October is Breast Cancer Awareness Month, and we’re diving into an aspect of breast cancer that’s frequently overlooked. The treatments for cancer (such as chemotherapy, radiation, and other drugs) can put fertility at risk for women in reproductive age.
One drug in particular, Tamoxifen, is taken for a number of years and helps treat and prevent breast cancer from developing. You shouldn’t try to conceive while taking Tamoxifen.
However, there’s a solution; some can take a “drug holiday” or break from medication. Typically, the break can last up to a year, meaning you shouldn’t try to conceive until a few months after using the drug. That also means there’s only a short window for someone to conceive.
People often consider fertility preservation, or egg/embryo freezing, because of the risks and time constraints while dealing with cancer. Just in case you don’t have a healthy pregnancy, fertility preservation is often seen as a safety net so you can move forward with an embryo transfer. It’s an important option to have, but unfortunately, not everyone knows about this until it’s too late.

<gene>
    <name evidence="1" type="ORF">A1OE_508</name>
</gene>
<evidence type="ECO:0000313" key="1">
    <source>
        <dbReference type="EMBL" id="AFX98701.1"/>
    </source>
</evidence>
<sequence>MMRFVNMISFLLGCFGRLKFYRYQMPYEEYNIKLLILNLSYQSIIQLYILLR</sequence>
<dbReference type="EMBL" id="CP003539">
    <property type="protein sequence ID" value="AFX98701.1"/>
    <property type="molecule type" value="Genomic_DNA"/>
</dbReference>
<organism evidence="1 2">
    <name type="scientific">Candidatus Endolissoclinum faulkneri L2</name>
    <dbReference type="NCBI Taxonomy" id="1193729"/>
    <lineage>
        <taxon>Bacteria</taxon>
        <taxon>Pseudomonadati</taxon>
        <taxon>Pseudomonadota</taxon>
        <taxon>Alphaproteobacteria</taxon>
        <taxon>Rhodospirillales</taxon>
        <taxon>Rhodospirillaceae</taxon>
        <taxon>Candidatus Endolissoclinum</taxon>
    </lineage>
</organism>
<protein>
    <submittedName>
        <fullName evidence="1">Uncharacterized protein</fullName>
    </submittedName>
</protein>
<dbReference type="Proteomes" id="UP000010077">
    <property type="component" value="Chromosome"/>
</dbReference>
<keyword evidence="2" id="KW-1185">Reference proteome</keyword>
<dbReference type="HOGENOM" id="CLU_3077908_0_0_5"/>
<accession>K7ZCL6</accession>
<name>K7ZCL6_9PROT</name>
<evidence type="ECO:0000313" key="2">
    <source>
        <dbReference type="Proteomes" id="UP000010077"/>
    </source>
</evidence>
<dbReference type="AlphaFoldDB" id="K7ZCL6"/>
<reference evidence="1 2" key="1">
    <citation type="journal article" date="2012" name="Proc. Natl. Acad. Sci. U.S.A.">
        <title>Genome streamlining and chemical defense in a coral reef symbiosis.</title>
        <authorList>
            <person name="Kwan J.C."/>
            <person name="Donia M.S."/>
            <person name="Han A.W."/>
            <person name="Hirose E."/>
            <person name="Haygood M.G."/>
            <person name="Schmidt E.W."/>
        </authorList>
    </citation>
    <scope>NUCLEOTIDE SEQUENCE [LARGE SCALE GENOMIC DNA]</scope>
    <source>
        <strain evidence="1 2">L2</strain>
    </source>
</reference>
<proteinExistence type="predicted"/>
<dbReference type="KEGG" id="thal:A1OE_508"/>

Today’s guests, Emily Rich and Ian Schwartz, dive into what it was like for Emily to be diagnosed with breast cancer, their journey with fertility preservation, and how their fertility benefit helped them through this journey.
Guests: Emily Rich, VP of Strategic Planning and Operations at UJA and Progyny Member, and Ian Schwartz, VP Tailgate and AE Men’s Graphics at American Eagle Outfitters.
Host: Lissa Kline, VP of Member and Provider Services at Progyny.
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Lissa oversees the Patient Care Advocates and the Provider Relations Team. She worked at Columbia University Medical Center for several years in the division of Reproductive Endocrinology and Infertility. Involved in Patient Services and the Donor Egg Program, she loved working with patients while they underwent fertility treatment. Lissa graduated with a Master of Science in Social Work from Columbia University
Two months after moving across the country with her fiancé for work, 32-year-old nonprofit executive, Emily Rich, was diagnosed with a rare form of breast cancer. She and her husband had never thought about preserving their fertility until they were faced with the risk of losing it. With the help of Progyny and an extraordinary team of Oncofertility specialists, Emily and Ian are prepared for their future family plans – whatever they may be. A strong advocate for empowering women, Emily is passionate about urging women to listen to their bodies, become their own healthcare advocates, and support each other through all of life’s challenges.
Music From This Episode:
Artist: Soft and Furious
Track: Melancholic Ending
Artist: Alpha Hydrae
Track: Keratine rust and a clear soul
Artist: Andy G Cohen
Track: Bathed in Fine Dust
Artist: Rest You Sleeping Giant
Track: End of Winter
Artist: Kai Engel
Artist: P C III
Artist: John Woodward
Track: Under the Stairs Instrumental Version
Track: The Gloaming Instrumental Version
Artist: Loyalty Free Music
Track: I care